By Lynn Jones
The story of The Prodigal Son is a classic story told by Jesus. It tells about a boy who left home with his share of the inheritance and went to a far away country where he wasted all his money. When he found himself with few options left, he headed toward home. His father saw him coming a long way off and ran to meet him. He kissed his son, gave him a robe, a ring, and shoes, and killed the fatted calf for them to eat at a welcome-home party.
A Sunday School teacher asked her students, “When the prodigal son returned home from the far country, who was not happy to see him?” One little boy said, “The fatted calf.” That probably was true, but there was another on this farm who also was unhappy to have him home. It was his elder brother.
In fact, the elder brother was so displeased to have his younger brother home that he refused to go inside and join the party. His father came out to try to persuade him to come in, but he refused. He said to his father, “It’s not fair. Here I work myself to death on this farm, and what do I get for it? Nothing! I have been mistreated. No one cares for me.”
They were having a party inside, and out in the yard, he threw a little party for himself. It was a pity party, and no one else cared to come.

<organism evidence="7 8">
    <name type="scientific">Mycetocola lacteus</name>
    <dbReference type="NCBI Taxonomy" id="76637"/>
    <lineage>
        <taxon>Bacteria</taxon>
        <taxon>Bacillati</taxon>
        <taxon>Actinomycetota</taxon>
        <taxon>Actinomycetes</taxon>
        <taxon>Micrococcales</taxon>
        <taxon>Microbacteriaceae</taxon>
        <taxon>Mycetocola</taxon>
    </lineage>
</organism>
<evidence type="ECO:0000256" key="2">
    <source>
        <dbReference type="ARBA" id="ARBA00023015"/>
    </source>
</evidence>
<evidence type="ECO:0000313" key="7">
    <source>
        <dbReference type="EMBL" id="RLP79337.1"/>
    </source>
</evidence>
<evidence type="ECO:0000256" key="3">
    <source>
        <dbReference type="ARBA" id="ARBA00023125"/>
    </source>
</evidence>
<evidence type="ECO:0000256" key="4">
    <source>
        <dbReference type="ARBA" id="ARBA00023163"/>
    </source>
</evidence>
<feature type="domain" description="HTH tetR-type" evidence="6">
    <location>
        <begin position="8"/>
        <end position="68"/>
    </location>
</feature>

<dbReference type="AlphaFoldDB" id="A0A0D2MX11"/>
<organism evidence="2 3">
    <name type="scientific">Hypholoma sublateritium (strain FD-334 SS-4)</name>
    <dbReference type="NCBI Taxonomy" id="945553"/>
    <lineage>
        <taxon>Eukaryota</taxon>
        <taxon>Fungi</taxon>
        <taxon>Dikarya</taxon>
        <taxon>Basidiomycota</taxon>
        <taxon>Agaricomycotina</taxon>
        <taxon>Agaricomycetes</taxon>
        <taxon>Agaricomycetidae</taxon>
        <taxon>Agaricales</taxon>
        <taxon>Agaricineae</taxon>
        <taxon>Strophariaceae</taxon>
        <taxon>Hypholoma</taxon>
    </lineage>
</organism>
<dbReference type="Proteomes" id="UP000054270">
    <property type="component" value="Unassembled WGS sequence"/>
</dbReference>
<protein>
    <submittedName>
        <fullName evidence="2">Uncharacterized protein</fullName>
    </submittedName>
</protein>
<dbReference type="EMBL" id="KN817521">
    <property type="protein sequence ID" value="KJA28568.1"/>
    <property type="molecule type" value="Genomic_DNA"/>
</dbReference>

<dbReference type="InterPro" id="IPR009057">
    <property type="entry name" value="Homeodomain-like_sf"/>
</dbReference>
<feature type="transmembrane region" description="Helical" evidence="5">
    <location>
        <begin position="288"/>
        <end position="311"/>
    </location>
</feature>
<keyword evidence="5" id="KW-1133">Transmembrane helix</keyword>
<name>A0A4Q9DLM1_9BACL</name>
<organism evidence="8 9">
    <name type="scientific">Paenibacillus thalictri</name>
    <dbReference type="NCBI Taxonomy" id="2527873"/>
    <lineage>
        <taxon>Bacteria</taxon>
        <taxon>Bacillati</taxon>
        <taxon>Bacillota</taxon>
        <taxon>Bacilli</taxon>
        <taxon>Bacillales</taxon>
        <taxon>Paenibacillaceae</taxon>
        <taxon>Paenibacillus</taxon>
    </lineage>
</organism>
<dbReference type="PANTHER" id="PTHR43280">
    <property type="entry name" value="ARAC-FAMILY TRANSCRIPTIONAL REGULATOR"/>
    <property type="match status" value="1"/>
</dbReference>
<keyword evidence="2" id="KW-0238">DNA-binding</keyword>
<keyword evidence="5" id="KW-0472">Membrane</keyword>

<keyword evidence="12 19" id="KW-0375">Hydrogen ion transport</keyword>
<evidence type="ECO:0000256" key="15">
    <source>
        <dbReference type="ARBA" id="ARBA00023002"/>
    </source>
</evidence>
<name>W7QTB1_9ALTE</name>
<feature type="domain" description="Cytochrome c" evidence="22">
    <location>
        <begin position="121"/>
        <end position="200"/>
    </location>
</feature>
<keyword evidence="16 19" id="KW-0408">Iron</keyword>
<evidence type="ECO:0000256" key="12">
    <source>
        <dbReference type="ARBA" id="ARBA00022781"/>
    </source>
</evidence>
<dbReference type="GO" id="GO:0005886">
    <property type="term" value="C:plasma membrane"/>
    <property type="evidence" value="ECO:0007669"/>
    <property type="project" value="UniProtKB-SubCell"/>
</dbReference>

The striking thing about this elder brother is that he represented the religious leaders of Jesus’ day. They resented His inviting sinners to come home to Him (Luke 15:1-3).
These religious leaders were resentful of Jesus’s grace that He was extending to sinners. In this story, the father was welcoming his son home although he had done nothing to deserve such a welcome back. The elder brother resented his brother’s coming home and his father’s greeting him with such forgiveness and grace.
I wonder what would have happened if the prodigal son had met his elder brother on the road before he saw his father? Would he have made it home?
And what if some person turns timid steps toward home from the far county and he meets us? Would he keep coming? Are we lavish in grace and forgiveness like the father or lavish in resentment, anger, and self-pity like the elder brother?
One of the classics in musical theater is the story, “My Fair Lady.” In the musical there is a famous song, “I’ve Grown Accustomed to Her Face.” In a play on words, R. C. Sproul says that our problem before God is that “We’ve Grown Accustomed to His Grace.”
Don’t ever get accustomed to His grace. It is “amazing grace,” and we should show our kinship to the Heavenly Father by extending it to people around us.
Lynn Jones is a retired pastor who lives in Oxford. He does supply preaching for churches in his area and often serves as an interim pastor. Jones is also an author, has written two books and writes a weekly newspaper column. He may be contacted at: firstname.lastname@example.org.